Pinkerton Audio Music Production Class First in State

Scott Hayward watched as one of his students, Brendan Logan, sat down at a drum kit set up on the stage of the Stockbridge Theatre at Pinkerton Academy. Logan beat out a lively rhythm, which caused some of the students to put their hands over their ears. “That,” Hayward said, “is why we use a rug.”

Hayward, owner of the Tupelo Music Hall in Londonderry, brings his real-world expertise to the school every week as the instructor of the new Introduction to Audio course. Hayward’s course teaches students the basics of music production, music venues and bedrock information such as setting up a drum kit.

The drum kit was the focus in a recent class as more than a dozen students gathered on music risers on the stage.

Hayward doesn’t skimp on equipment – he uses his own. “That’s just shy of 7,000 bucks,” he told the students about one drum set, “so be careful.”

The process for setting up drums is specific and must be done in a certain order, Hayward said, with Logan demonstrating. “You will set up and take down just as if you were on tour,” Hayward told the students.

There’s a big difference between left-and right-hand kits, Hayward said. But some elements are the same. “You have to connect the kit pedal to the beater,” he said.

One boy asked, “Why do you have a condenser mic in the drum?”

Hayward explained that some drummers want an “inside” sound. “You put a 91 inside,” he said. “The condenser allows you to get a larger sound from a smaller mic.”

Hayward described the two kinds of tom drums, the “rack tom” and the “floor tom.” “A smaller drum has a higher pitch,” he said. The rack tom sits on top of the kit and the floor tom on the floor.

“They are heavy,” Hayward warned. “You don’t want to slam them down.”

“This kit is set up for a righty,” Hayward said. “So the snare drum is on the left.”

Hayward and Logan demonstrated how to set up the cymbal stand, with Hayward warning that every drummer does it differently. They set up the “drum throne,” the name for the stool. “Each drummer sets this at whatever level they want,” he said.

“If we had a band here, we would leave it like this,” he said. “We’d let them figure out the height of the stool.”

The work was only beginning, he said as Logan sat at the drum set. “Why haven’t we set up the microphones? He still has to adjust it. To tweak it, test it, get it the way he wants,” he said.

That can take up to 45 minutes, Hayward said, noting, “And we’re not unloading it from the van, we’re already here.”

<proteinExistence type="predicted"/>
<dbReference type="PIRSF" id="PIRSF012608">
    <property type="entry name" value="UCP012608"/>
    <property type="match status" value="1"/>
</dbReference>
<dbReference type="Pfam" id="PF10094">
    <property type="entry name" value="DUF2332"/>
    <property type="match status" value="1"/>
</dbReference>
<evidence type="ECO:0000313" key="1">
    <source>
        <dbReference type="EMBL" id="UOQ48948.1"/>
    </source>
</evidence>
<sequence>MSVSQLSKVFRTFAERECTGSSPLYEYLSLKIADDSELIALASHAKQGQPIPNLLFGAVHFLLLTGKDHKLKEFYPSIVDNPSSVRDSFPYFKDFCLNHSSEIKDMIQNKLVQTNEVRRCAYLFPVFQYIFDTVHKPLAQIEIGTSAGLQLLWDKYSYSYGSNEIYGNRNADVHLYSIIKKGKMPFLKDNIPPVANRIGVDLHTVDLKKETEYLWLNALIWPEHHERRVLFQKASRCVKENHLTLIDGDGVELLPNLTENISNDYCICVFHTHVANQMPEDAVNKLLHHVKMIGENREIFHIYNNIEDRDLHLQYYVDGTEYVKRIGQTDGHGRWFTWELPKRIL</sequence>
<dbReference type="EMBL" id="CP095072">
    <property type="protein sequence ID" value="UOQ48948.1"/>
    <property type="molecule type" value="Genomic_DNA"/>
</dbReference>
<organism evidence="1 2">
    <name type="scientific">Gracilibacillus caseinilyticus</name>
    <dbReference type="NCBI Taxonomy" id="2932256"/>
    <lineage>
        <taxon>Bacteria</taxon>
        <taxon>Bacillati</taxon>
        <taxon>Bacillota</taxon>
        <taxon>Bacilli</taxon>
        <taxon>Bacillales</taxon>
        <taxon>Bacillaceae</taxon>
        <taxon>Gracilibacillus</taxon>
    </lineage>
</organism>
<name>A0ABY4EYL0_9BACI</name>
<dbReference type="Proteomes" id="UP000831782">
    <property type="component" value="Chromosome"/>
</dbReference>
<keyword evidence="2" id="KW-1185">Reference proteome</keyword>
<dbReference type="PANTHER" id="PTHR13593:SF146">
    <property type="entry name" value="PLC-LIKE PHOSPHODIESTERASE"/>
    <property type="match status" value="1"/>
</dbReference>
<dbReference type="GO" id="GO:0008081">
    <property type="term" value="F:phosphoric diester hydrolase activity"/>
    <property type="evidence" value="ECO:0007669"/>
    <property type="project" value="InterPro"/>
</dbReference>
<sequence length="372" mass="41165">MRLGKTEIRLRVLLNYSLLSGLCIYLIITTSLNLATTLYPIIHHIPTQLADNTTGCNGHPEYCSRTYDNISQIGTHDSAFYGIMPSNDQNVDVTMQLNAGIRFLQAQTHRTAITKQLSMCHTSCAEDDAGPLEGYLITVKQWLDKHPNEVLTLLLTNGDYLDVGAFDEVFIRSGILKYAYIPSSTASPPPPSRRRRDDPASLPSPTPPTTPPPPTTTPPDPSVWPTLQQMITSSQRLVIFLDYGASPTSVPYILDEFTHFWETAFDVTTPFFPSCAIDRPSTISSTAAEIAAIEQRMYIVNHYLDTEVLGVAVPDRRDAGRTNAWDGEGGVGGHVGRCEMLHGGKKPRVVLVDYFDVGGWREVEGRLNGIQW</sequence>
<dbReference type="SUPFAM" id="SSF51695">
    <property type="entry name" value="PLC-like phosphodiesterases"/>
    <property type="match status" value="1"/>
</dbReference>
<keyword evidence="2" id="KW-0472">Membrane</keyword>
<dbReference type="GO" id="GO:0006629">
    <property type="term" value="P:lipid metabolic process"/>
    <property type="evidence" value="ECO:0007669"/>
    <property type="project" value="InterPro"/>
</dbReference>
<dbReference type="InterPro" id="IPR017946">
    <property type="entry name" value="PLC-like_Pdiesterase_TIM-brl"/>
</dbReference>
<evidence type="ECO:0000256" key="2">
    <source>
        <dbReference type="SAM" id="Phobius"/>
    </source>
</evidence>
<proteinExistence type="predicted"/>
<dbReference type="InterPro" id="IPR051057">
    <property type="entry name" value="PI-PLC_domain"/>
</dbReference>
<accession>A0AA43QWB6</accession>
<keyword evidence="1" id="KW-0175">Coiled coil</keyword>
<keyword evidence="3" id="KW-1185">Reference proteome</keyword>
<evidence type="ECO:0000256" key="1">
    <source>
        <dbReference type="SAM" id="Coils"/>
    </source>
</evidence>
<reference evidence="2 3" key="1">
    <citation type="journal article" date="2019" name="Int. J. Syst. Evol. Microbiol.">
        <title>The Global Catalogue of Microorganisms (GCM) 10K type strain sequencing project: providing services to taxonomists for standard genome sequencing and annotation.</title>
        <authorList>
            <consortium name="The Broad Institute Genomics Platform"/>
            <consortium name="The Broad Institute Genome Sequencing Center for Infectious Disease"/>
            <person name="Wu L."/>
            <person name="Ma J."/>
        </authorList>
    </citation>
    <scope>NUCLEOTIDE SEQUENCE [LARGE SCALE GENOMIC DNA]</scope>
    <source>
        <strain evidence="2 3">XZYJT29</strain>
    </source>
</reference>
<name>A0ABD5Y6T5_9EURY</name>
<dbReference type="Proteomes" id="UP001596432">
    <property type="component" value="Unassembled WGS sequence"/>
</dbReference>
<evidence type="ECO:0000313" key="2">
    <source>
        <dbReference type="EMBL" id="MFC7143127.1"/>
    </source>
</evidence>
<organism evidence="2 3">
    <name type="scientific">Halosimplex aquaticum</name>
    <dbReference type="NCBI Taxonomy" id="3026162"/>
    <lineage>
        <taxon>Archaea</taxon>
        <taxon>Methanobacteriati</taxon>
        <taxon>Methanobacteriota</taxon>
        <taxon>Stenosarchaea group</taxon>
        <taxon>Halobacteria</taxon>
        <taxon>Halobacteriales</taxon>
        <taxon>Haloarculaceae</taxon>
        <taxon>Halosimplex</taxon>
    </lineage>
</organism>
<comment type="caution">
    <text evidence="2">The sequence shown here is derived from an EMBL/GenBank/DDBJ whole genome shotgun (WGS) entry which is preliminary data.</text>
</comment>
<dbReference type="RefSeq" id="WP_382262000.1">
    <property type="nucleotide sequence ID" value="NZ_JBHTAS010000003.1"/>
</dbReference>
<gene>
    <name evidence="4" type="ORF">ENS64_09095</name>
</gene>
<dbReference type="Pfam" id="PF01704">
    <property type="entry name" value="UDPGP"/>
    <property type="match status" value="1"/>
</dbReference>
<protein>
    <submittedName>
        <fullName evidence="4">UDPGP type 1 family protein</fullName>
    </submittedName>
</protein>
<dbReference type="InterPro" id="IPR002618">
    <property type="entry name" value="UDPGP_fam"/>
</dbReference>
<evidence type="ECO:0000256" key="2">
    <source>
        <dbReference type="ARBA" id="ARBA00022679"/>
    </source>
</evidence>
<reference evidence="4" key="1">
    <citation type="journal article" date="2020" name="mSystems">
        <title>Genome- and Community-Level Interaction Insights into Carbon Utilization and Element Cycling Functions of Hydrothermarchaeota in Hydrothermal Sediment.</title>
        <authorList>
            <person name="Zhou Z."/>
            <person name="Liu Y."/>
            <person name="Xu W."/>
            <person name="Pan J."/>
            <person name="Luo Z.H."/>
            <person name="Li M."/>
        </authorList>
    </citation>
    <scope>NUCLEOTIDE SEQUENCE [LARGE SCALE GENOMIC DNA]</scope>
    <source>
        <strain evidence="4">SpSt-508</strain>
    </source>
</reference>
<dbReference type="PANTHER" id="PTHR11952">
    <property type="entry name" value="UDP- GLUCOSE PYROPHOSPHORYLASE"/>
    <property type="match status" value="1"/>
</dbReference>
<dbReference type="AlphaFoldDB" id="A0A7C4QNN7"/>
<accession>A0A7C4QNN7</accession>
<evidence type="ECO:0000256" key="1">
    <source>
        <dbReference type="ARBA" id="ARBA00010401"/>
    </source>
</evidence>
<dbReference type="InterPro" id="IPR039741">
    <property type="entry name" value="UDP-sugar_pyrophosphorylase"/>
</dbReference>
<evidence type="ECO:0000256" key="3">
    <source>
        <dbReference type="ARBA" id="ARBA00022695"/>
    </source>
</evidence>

Logan then reassembled the kit as a “lefty” kit before he and Hayward began to take it down.

“Tomorrow you are all going to try this,” Hayward told the students.

After class Hayward said he has hosted several interns from Londonderry High School. A graduate of Pinkerton, he began to think about offering his services to his alma mater. He talked to a couple of people and submitted a course description, which had to be approved by the school and the state Department of Education.

“It is the only course of its kind in New Hampshire,” Hayward said.

Because he’s not a certified teacher Pinkerton assigned teacher Barbara Williams to him as a mentor.

He didn’t advertise, he said. “All we did was put it in the course curriculum, and we ended up with two sessions of 24 students each,” he said.

What does he teach? Concert promoting, concert production and presenting live music. “We talk about how a venue is set up, the people involved in that – the house manager, the sound guy,” he said. “We talk about being on tour and the key players there, the publicity person, the tour manager. And we talk about how the two interface.”

He teaches terms such as box office, front of house, “Roadie” and “Rigger.” “We also get into the science of sound, the decibels and frequencies,” he said.

And he discusses how to book a band, walking them through the contract process. “Since we book national bands at Tupelo, some of those contracts are 30 pages long,” he said.

The hands-on learning includes an actual recording session, he said. He rounded up students who play instruments and did a three-day session at Rocking Horse Studios. “We mixed it the next day,” he said.